This thesis examines civil engineering practitioners and practice in Britain in middle part of the nineteenth century. The background and education of a sample of the engineers of the period, who were members of the Institution of Civil Engineers, London, have been determined from the published records of that Institution. This showed, contrary to what has been commonly believed, that civil engineers were drawn from the middle and upper strata of society. They were well educated for the time. Many had advanced schooling, and almost a quarter of them has some university education. The technical papers on civil engineering subjects were also examined over the period from when they commenced publication in 1837 to 1880 to assess any change that may have taken place in the way the engineers approached their problems by adopting or adapting techniques developed in areas of science to their task so as to turn engineering towards applied science. This examination had to be restricted to a few representative areas of civil engineering activity, and structural design, hydrology and hydraulics, foundations and stability of slopes, materials and railway construction were taken as being fairly representative of the range of tasks faced by civil engineers. This study showed a slow and erratic movement towards embracing "scientific methods" into engineering practice. It became established in the field of structural design, but hardly impacted on the approach to railway permanent way or design, or in the area of foundations and slope stability. There were moves however in all areas. Interestingly these moves were generally led by members who had a university training. Their names appear in many of the areas studied indicating they made a significant contribution to shifting engineering towards applied science.
  • Item
    Thumbnail Image
    An unreasonable profession : spiritualism and mediumship between the wars in Britain
    Hazelgrove, Jennifer P ( 1996)
    In the latter half of the nineteenth century, Spiritualist claims that the dead survive in another world and communicate with the living became a subject of heated debate within English society. Originating in America in the eighteen-forties, Spiritualism found ready converts in England. By 1870, many periodicals were devoted to chronicling the activities of believers, while newspaper articles, church sermons and scientific reports issued a stream of diverse interpretations to a fascinated audience. Spiritualism has become a subject of lively historical interest in recent times, but most historians assume that it was a Victorian and Edwardian phenomenon, with little relevance in post World War I Britain. I began this study with similar assumptions, but as my research progressed, it became clear that the number of people who identified as Spiritualists grew in the interwar years and that Spiritualism was as controversial during this period as in the previous century. In sketching its passage and growth between the wars, I emphasise Spiritualism's ability to absorb and organise both modem and ancient tropes. As the movement continued to gain in popularity the debate over its meaning and possibilities for humankind grew apace. At the centre of these controversies stood the figure of the medium. The mediumistic persona was constructed inside and outside the Spiritualist movement as feminine. This project engages with issues of gender, subjectivity and power in relation to the development of the mediumistic identity. In doing so I stress the profound ambiguity of that identity. The medium, as represented through diverse narratives, appeared as both subject and object, the source of truth and lies, and the mother of life and death. It was always unclear whether she was psychically gifted or demented, or whether she intended to harm or heal. Confronted with opposing narratives, a coherent sense of "self' was not easily achieved by a medium. Ultimately, this study attempts to show that the mediumistic "self' was never a stable result of private conviction, but a deeply unstable and continually shifting production that developed within particular historical circumstances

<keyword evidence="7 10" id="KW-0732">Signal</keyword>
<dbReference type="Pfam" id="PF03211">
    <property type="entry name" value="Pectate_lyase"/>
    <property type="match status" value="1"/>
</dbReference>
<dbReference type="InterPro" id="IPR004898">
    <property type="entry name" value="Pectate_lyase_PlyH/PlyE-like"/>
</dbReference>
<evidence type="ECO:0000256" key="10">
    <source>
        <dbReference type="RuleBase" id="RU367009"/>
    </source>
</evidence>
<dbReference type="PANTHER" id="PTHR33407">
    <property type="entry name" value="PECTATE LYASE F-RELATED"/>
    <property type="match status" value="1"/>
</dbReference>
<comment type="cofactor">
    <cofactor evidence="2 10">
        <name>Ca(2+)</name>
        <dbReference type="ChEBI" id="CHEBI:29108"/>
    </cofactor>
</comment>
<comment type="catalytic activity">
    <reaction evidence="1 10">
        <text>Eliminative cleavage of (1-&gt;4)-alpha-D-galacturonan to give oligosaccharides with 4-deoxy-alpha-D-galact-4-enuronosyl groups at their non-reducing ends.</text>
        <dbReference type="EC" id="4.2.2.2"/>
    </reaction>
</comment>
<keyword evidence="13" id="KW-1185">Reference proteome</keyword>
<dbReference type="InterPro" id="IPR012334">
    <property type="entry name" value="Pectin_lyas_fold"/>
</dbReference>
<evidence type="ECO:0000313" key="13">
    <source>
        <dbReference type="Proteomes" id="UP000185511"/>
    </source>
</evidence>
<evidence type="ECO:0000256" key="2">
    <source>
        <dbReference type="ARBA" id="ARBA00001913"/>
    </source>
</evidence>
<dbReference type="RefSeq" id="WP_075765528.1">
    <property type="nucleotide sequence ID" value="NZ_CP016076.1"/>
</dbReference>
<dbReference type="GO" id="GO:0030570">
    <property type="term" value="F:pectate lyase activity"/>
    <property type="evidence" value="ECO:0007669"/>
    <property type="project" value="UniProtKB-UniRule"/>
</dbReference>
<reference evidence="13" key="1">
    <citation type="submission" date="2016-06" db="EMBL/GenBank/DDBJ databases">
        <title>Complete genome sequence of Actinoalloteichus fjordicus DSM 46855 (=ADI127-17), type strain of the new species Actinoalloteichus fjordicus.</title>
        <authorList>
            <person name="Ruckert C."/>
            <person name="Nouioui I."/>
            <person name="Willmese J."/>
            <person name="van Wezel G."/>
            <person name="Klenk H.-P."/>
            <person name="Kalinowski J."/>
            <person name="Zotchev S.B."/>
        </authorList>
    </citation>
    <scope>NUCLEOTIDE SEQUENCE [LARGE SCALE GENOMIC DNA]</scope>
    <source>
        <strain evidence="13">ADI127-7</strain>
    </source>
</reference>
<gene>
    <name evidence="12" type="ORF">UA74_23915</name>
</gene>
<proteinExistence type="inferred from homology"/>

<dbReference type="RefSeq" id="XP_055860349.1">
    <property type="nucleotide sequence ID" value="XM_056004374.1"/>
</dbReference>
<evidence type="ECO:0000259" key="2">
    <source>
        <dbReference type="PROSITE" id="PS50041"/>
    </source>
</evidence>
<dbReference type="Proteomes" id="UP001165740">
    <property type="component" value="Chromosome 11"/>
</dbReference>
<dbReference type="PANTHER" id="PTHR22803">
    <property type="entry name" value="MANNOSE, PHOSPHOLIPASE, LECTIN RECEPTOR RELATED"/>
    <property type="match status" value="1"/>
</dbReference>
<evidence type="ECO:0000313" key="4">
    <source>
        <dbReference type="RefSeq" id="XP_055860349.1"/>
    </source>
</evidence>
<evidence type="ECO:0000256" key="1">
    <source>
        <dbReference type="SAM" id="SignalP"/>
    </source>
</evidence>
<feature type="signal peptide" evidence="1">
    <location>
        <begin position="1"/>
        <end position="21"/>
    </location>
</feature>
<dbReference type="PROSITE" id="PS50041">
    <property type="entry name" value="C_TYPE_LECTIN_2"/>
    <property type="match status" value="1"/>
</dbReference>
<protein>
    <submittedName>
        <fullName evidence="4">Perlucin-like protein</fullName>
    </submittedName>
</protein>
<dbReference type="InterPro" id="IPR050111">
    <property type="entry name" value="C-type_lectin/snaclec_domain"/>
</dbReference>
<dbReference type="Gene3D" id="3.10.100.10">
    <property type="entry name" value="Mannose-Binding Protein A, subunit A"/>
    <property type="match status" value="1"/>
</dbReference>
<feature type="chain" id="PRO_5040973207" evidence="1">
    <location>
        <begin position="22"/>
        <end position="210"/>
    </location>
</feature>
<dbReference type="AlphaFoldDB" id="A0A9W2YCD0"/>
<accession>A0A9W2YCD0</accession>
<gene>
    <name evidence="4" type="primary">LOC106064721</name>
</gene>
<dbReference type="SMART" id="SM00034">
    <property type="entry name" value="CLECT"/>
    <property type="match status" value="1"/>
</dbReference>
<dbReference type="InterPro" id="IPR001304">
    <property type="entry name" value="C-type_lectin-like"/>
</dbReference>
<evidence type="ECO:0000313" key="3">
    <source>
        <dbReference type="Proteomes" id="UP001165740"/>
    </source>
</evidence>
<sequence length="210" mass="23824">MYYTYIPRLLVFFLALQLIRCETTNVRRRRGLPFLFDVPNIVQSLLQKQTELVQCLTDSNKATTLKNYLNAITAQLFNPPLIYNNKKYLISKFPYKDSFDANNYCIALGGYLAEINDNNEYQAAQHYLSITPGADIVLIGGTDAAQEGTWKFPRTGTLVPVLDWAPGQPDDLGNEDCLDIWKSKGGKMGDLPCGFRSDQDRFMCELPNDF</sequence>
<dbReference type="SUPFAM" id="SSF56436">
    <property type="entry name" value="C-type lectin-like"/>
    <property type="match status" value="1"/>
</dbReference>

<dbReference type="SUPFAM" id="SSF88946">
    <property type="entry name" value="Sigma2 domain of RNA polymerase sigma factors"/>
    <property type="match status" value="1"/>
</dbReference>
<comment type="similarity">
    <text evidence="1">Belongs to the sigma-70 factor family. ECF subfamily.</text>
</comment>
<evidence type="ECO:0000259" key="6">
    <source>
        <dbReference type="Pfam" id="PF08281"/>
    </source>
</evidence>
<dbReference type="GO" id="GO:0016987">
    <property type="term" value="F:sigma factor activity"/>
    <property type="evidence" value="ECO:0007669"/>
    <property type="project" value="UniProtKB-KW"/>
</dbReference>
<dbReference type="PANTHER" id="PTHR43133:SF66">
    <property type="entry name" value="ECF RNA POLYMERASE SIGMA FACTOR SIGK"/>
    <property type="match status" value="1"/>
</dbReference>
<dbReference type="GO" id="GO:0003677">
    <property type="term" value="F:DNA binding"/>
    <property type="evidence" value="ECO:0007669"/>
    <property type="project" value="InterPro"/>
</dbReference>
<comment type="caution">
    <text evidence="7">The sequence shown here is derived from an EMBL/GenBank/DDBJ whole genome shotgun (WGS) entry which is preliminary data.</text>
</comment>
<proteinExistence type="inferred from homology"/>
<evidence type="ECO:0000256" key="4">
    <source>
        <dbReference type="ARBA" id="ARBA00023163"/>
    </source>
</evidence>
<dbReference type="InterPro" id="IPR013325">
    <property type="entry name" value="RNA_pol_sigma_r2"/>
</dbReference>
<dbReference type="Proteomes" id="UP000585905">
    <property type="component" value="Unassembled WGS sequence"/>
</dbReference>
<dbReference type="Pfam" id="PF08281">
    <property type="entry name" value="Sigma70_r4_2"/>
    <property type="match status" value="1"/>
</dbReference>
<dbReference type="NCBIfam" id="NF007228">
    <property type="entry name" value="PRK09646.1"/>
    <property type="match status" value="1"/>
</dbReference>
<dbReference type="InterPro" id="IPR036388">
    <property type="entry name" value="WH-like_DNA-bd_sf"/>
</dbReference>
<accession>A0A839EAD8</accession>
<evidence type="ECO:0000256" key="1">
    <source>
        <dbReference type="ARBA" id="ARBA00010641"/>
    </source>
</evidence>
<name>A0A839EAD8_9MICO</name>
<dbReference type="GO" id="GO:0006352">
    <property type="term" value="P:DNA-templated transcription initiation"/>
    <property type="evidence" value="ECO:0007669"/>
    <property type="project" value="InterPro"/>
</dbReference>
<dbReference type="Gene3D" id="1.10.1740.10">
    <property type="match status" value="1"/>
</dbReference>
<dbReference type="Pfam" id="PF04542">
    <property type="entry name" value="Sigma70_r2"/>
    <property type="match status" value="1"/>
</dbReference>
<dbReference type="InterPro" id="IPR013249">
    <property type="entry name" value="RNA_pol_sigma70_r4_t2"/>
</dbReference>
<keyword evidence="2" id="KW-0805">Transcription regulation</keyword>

• Item
    Thumbnail Image
    The role of symbols in the development of chemistry to 1916 : with, A dictionary of chemical terms (1600-1800)
    Bryant, Frederick ( 1966)
    The Oxford English Dictionary offers a number of meanings for the word symbol; "Something that stands for, represents, or denotes something else (not by exact resemblance, but by vague suggestion, or by some accidental or conventional relation).... a material object representing or taken to represent something immaterial or abstract ...... a written character or mark used to represent something: a letter, figure or sign conventionally standing for some object, process." When chemistry is taught today it is presented with its symbols developed and the rules of their combinations defined. However, in reaching this stage the chemist's symbols at various times have had the meanings listed above. Chemists and historians of chemistry have discussed the roles and origins of symbols only to a very limited extent. The aim if this thesis is to provide a chronological review of the use of chemical symbols beginning with the exoteric alchemical symbols and concluding with electron theory bonds. We shall show how this use varied from the time when empirical shorthand characters were employed to the time when formulae or combinations of symbols were used as structural diagrams of molecules written in conformity with rules provided by a theory of composition. This association of formulae and rules for their construction will be examined against the often uncertain and disputed nineteenth century background of atoms, radicals and valence. I shall include in this background two examples of mathematical interests in formulae, which have been almost completely ignored by historians of chemistry. They are Bridle's calculus and Sylvester's quantities.